Not that we don’t know this one yet but millions of mobile devices have been infected by malware last year. According Alcatel-Lucent, a French telecommunications equipment company, malware affected about 16 million gadgets in 2014. The figure saw a 25 percent increase compared to the previous year. Mobile devices’ malware infection rate is still at 0.68 perfect but mobile spyware is on the rise.
Alcatel-Lucent’s Motive Security Labs malware report said that of the Top 20 Mobile Malware, six were made of mobile spyware. These refer to apps installed on phones and used to spy on the owner. Such apps that can monitor calls (both incoming and outgoing), the location of a phone, text messages, emails, and web browsing history were seen masquerading as legit apps on Google Play Store recently. The spy apps are considered mobile malware available on Android and Windows mobile devices. Interestingly, the number is split between the two popular platforms.
Very unfortunately, the number of Android devices attacked by malware last 2014 have caught up with the number of Windows laptops infected. Only less than one percent of the infections were from BlackBerry and iPhone smartphones. This was still despite the “Find My iPhone” issue Apple users encountered last year. The number is very small but it only shows that Apple can still be infected by malware. It’s not perfect.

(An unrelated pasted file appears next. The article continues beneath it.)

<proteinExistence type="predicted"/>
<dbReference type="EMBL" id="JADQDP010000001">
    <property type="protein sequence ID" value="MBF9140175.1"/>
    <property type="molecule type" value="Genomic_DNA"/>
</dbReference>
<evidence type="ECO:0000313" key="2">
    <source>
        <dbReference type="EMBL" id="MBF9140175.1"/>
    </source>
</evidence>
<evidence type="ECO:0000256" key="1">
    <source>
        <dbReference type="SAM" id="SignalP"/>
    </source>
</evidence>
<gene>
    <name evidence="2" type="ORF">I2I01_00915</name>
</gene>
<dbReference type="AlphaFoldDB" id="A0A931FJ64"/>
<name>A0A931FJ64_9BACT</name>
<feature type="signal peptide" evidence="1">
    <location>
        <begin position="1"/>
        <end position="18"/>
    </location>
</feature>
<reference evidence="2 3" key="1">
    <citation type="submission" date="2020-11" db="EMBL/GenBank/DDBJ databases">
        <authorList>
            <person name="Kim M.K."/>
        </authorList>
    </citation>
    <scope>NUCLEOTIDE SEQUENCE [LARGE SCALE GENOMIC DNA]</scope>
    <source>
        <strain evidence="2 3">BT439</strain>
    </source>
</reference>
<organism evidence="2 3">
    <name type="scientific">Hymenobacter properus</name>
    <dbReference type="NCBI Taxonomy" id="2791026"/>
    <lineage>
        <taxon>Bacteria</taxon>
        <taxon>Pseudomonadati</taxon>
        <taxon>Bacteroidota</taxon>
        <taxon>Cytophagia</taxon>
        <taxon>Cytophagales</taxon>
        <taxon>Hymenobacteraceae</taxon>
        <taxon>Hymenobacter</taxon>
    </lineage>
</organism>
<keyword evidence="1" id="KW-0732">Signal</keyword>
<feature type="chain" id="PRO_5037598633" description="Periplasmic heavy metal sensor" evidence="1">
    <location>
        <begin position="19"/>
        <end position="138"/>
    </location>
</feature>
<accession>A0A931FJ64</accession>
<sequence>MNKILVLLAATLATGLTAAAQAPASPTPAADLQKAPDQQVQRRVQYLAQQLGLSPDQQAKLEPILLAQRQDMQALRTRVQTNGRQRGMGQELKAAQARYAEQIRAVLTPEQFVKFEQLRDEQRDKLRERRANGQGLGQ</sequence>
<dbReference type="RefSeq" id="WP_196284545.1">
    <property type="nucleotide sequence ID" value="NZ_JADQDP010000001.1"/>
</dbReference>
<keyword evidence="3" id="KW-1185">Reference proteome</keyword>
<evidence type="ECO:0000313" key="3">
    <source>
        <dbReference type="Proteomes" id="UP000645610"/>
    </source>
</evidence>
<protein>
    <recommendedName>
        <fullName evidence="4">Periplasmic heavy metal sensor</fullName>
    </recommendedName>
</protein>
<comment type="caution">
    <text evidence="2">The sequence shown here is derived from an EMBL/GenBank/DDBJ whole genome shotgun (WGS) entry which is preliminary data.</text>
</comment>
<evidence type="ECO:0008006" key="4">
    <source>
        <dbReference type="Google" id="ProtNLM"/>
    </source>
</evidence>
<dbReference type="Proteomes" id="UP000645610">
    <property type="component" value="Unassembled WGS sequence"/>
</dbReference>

Alcatel-Lucent noted that reason the number of malware infections grew because smartphone and tablet owners don’t take proper security measures against possible threats. A recent survey by Motive Security Labs also found out that 65 percent of security platform subscribers are expecting their service providers to protect their home and mobile devices. More residential networks were also found to be infected last year, seeing a 5 percent increase from the number in 2013. This means a total of 13.6 percent of residences were infected last year.
Interestingly, the report also said that more malware infections were found on point-of-sale terminals and cash registers compared to online store payment systems. A lot of people fear their identity or information may be stolen but physical retail payment systems and cash registers are more at risk these days.
Also on the rise were distributed denial-of-service (DDoS) attacks like DSL modems, mobile WiFi hotspots, NTP servers, DNS servers, and cable modems among others. Ransomware and chargerware were also noted to be increasing in number.